Smokescreen, formats, runtimes

SWF file format has had a public specification, like HTML, for over a decade. As browsers’ script-execution improves it becomes possible to read SWF files and render parts of them. As a coding effort, impressive work. As a publishing solution, look at its efficiency.

Folks on Techmeme picked up on Chris Smoak’s Smokescreen a SWF-consuming JavaScript application in similar vein to Tobias Schneider’s Gordon project.

My close to that January essay on Gordon still stands: “There are differences between HTML and SWF, but even a JavaScript engine can understand simple SWF files… nothing mysterious or alien about it.”

The logical error in Techmeme headlines right now is that because some files work, many files work, and work well enough to be practical, if not preferable. Technologies are only tools… you use each where each works best.

Some people do seem to harvest their news mostly from quick newspaper headlines. They’ll pay the cost. But it would be good if the news writers did a little more digging, a little more original thought, before promoting such headlines to their readers. Please, read around a little more… think things through for yourself.

4 Responses to Smokescreen, formats, runtimes

  1. Jensa says:

    What impresses me the least about this is all the sites that claim that this JS lib will enable “Flash Video” on the iPad. It’s amazing to see how many that thinks anything that is moving is video?

  2. Excellent! Just mind blowing jd! I just love your comment “There are differences between HTML and SWF, but even a JavaScript engine can understand simple SWF files… nothing mysterious or alien about it.” Like it just shook me! And your criticism over Techmeme is valid!

  3. clarissa says:

    [ I’m publishing this one, just to show the type of thing I usually no longer publish here… “Clarissa” is the New Jersey guy, a reader of John Welch… no relevance to the topics discussed above, just a collection of weak personal attacks. -jd ]
    I think techmeme should respond to this post with a “I heart Adobe” swf converted into HTML5 using Smokescreen.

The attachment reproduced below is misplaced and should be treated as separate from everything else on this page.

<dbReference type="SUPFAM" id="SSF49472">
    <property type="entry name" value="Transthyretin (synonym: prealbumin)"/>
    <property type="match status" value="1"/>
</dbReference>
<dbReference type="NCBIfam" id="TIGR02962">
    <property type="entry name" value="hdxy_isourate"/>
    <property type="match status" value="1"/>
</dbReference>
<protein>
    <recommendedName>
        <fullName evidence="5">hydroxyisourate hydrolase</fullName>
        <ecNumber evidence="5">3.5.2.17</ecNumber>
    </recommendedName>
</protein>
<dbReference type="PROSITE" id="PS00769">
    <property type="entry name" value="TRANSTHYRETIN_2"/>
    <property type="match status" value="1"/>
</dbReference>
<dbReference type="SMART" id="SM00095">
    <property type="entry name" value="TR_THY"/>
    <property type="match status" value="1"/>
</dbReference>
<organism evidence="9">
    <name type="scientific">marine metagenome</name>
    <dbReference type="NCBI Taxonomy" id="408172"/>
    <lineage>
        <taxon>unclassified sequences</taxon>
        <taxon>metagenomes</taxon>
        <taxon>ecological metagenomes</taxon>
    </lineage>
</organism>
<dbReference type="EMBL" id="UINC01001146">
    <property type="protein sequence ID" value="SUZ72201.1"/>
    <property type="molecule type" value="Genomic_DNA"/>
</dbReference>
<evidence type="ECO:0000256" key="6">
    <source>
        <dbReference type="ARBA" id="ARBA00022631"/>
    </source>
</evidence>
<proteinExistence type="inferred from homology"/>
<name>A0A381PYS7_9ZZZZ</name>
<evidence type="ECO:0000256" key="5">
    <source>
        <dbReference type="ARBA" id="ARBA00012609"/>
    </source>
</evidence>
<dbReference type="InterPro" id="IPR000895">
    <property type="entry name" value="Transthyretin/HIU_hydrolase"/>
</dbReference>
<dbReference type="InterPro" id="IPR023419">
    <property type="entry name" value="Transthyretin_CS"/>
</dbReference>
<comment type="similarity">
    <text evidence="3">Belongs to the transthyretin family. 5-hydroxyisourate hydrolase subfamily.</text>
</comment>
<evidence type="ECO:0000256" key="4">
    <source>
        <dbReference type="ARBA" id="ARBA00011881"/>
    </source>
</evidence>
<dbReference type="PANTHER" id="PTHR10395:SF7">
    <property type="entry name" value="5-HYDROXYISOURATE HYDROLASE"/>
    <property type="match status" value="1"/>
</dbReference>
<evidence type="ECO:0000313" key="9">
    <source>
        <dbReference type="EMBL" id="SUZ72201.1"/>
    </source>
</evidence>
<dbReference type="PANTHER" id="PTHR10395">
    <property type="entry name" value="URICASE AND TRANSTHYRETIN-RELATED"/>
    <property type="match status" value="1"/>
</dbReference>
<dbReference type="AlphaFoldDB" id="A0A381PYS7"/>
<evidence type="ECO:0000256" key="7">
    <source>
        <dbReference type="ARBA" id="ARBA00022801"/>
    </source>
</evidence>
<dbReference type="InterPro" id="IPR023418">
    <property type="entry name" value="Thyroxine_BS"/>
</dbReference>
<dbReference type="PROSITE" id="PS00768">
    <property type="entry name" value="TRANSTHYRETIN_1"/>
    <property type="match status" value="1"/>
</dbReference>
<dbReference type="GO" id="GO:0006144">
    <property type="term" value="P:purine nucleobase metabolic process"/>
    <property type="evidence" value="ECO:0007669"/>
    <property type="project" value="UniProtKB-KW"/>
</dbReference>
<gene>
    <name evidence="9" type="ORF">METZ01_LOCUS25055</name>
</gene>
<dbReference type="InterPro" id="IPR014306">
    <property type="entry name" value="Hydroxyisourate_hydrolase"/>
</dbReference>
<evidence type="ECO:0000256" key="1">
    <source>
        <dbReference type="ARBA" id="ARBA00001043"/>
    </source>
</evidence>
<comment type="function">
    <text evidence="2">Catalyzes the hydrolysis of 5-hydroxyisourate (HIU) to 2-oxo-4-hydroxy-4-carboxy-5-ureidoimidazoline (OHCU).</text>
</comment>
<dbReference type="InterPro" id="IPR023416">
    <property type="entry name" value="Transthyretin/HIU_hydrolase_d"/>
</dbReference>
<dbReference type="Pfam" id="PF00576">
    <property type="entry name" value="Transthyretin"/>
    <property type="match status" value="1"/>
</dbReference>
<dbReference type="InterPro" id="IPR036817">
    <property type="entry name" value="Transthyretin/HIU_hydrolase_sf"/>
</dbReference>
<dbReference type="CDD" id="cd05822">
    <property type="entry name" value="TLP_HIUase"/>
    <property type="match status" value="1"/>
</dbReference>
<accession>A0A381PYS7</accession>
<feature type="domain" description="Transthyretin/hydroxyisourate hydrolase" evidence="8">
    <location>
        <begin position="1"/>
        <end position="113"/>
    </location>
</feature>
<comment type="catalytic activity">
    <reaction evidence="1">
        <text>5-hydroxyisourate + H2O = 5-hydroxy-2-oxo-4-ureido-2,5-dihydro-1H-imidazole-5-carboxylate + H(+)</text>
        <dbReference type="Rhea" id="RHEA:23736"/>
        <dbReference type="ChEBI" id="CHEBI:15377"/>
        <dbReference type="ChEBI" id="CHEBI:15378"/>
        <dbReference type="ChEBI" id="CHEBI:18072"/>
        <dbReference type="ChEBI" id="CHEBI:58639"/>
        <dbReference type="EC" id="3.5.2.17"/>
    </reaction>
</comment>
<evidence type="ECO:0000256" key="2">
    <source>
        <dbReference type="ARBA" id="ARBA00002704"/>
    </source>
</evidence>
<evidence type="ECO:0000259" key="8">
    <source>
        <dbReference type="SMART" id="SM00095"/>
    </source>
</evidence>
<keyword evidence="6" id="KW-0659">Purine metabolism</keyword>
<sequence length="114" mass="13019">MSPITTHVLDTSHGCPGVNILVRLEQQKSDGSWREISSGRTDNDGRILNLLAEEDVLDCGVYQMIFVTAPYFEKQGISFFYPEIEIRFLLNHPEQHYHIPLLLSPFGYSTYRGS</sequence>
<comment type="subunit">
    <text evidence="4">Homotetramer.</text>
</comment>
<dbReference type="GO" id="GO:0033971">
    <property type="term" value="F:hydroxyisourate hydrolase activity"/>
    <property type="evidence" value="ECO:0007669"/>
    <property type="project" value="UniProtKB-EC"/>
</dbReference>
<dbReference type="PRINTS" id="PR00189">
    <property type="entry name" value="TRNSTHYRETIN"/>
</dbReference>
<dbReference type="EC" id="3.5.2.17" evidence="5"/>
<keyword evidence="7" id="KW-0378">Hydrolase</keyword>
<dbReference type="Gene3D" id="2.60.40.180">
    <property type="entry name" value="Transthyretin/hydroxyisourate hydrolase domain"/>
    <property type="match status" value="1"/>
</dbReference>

I do think you should do a little digging yourself as well. I looked at your tweets and you claimed that its not a “publishing” solution, but as an advertising company, I’d rather have viewers SEE my ads than not at all. I tried running ads on my iPad and it seems to run just fine. See for yourself. I didn’t notice a glitch.
    Regardless, with HTML5 you have all the benefits of an OSS rendering engine where performance can be improved by individual implementors (eg, Apple improving WebKit on A4/ARM) or groups of developers with similar interests (eg, Google/Apple/other contributors to WebKit for x86). Where as with Adobe’s Flash plugin, you’re pretty much reduced to hoping or praying that Adobe will fix problems relevant to your interests.
    Please check hackernews for more updates. Don’t be a hypocrite!

  4. Chris says:

    I agree that the word that got out there is misrepresented in many places. We tried to be careful explaining the technology when putting up the site. Since then we’ve changed some language to more clearly note Smokescreen’s preview nature and elaborated more on its current limitations. Happy to hear suggestions, too.
    Current limitations don’t necessarily mean limitations in the future, though, and I’m excited to see what people can make this do when we do get the source code out there.
    Thanks for making a great platform to build on top of! =)
    [ Howdy Chris, congrats on the work, and thanks for the confirm here… it’s funny how things get changed once they get amplified into discussion…. 😉 –jd ]